Little Black Belt is FOUR!

number 4

My blog turns four today! Thank you for reading and commenting on my posts. I’m glad I could reach people all over the world and share my love of the life changing martial art taekwondo. During the past year I went through a major change at work, learned the mystery of  a lingering health problem, and passed my second Dan test. To celebrate my blog’s birthday I’m sharing my favorite posts from the past year. Enjoy!

1. You ARE Something (Other People Believe It, So It’s About Time You Did) (April 2017) A new opportunity at work teaches me about valuing myself as much as others do.

2. The Best Birthday (July 2017) My master and fellow students make my birthday one of the happiest ever.

3. You Are Who You’ve Been Waiting For (August 2017) A speech at a work event teaches all of us about the power of stepping into who we really are and what we can really accomplish.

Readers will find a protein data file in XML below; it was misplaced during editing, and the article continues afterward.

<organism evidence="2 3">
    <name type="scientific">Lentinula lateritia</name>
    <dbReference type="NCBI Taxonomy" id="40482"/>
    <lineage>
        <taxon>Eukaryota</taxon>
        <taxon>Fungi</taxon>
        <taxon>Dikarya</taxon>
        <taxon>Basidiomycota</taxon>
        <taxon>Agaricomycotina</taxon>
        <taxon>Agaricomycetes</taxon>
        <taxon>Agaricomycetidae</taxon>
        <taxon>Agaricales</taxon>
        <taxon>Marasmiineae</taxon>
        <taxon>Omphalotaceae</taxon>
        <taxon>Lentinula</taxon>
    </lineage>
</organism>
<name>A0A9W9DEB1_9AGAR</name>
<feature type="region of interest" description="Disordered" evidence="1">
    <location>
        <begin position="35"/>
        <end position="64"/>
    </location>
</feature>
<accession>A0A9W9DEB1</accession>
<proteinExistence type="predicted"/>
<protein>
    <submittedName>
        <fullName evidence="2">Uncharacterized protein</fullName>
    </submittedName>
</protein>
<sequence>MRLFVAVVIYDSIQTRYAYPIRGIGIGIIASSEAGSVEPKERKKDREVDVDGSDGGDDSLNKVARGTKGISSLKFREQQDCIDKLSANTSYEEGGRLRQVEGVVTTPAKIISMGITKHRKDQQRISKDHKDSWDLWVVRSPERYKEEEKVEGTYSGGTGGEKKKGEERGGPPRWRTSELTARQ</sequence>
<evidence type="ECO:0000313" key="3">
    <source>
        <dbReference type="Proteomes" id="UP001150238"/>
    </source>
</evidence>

4. So I’m Eating Meat Again: a Cautionary Tale of the Rules We Place on Ourselves (September 2017) I realize that my foray into vegetarianism triggered a latent eating disorder and I take up hamburgers again.

5. Leadership Toolbox: the Power of Practice (October 2017) I see a lot of parallels between black belt leadership and the leadership skills I encourage people to develop at work. Just like being a good taekwondo student and instructor, being a good leader takes diligence and practice.

6. Saying Goodbye to the Parasites In Our Lives (October 2017) A little microbe I named Plankton and the relationship I had with “him” taught me that sometimes it’s harder than we think to give up things that are ultimately harmful to us.

7. Getting a Black Belt vs. Being a Black Belt: Thoughts on Testing for Second Dan  (November 2017) The day before my second dan test I reflected on what it means to pass the test and the responsibility attached to actually wearing the belt.

8. Being Okay With Where You Are (November 2017) A yoga class and a botched board break teach me that it’s okay to be forgiving of myself and accept where I am and what I’m capable of doing moment to moment. (And you can do that too!)